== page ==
Analysis of The Project 

Once the direct response copywriter has collected all the information needed for the project, they should dissect that information and get what’s needed for the assignment. 

The direct response copywriter will focus on three things: the offer, the market, and the campaign. 

Analyzing the offer, the copywriter should focus on what makes the product or service different than the competition. If they can’t find any unique selling propositions, then they should turn their attention to the benefits that have not been stressed out by the competition yet. And those benefits can be anything from reliability, an economical offer, customer support, or your guarantee. 

Analyzing the market, the copywriter should try to get into the mind of the customer. Trying to get an image of who they are talking to, so they can then pick the right approach to have a conversation with them through their writing. 

And finally, when analyzing the campaign, the direct response copywriter looks for what works, what hasn’t, and what hasn’t become exposed. This information will help the copywriter decide what to include in the campaign, how to present it to the market, and which channels will best do so. 

Once the direct response copywriter has collected and dissected all the data, then it is time to sit down and start writing. 


Once the direct response copywriter has all the information they need, then they’re ready to start writing. 

Here’s where the marketing philosophy of the copywriter comes into play. Because the copywriter’s philosophy is going to decide which route they’re going to take with their writing. Now I’m going to go off on a small tangent for a second and talk about the two marketing philosophies. Starting with retail…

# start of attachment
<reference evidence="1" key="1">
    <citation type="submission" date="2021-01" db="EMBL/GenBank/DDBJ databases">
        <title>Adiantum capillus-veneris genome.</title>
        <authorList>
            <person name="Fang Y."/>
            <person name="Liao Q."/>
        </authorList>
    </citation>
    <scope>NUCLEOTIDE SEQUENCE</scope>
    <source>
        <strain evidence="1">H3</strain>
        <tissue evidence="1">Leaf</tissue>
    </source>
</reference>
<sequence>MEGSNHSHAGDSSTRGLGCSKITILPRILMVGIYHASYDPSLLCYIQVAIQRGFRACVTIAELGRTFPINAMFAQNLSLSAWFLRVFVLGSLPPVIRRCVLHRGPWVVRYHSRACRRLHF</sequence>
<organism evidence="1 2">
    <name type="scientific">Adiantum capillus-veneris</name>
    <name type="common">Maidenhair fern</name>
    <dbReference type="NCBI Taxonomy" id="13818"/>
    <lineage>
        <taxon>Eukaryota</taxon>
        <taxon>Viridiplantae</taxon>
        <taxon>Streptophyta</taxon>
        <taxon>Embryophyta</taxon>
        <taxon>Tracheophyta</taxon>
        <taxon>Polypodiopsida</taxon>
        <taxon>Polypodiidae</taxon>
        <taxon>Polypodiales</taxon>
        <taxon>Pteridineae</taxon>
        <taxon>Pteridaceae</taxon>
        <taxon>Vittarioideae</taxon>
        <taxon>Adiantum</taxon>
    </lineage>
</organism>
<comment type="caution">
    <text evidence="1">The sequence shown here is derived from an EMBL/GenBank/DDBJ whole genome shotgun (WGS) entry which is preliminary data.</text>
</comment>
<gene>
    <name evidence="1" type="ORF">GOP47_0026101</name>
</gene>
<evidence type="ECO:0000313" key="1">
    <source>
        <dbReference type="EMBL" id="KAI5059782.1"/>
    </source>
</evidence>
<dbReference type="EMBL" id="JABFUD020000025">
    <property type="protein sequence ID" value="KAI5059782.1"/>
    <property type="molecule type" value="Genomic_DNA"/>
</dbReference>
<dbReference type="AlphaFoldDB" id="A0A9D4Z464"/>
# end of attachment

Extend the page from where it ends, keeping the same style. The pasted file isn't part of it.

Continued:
The Retail Marketing Philosophy 

If your copywriter has a retail marketing philosophy, then he won’t be thinking about getting the sale right away. Instead, they’ll focus on trying to assimilate your product with something (they think) the market will find cute or funny – depending on the market they’re writing to. And that’s how you get Geico’s and most Super Bowl commercials you see on TV. 

The retail marketing philosophy of marketing carries a couple of negatives with it: 

  1. It’s very cost-heavy because you are trying to attract the people by being flashy – thus you’ll have to spend a lot of cash to out-flash your competitors. 
  1. It’s also not measurable because you don’t know who bought your product because of your advertising and who bought it by accidentally stumbling upon it. Therefore, you never know what works and what doesn’t – so you keep throwing money at that pit in the hopes that it brings positive results at some point.